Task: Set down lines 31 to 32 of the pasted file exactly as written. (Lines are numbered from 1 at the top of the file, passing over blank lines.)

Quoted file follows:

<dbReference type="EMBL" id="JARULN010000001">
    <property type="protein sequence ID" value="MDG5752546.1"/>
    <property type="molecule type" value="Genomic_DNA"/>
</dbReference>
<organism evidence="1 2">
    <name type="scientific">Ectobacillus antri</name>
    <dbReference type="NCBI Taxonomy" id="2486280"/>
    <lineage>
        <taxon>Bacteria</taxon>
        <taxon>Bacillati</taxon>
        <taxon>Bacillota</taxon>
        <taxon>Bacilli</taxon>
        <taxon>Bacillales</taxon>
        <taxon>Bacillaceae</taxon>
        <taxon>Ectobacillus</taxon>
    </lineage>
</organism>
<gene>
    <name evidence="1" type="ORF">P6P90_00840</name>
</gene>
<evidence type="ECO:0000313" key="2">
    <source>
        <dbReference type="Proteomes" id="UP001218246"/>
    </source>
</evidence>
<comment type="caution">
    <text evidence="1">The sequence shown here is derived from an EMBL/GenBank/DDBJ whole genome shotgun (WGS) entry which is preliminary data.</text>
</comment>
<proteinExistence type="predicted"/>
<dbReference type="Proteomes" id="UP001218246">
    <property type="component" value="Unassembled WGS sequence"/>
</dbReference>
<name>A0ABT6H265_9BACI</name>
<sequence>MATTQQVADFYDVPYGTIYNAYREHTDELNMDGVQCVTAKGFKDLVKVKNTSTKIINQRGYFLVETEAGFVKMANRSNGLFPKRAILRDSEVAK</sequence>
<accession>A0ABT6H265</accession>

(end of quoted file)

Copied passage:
    <property type="component" value="Unassembled WGS sequence"/>
</dbReference>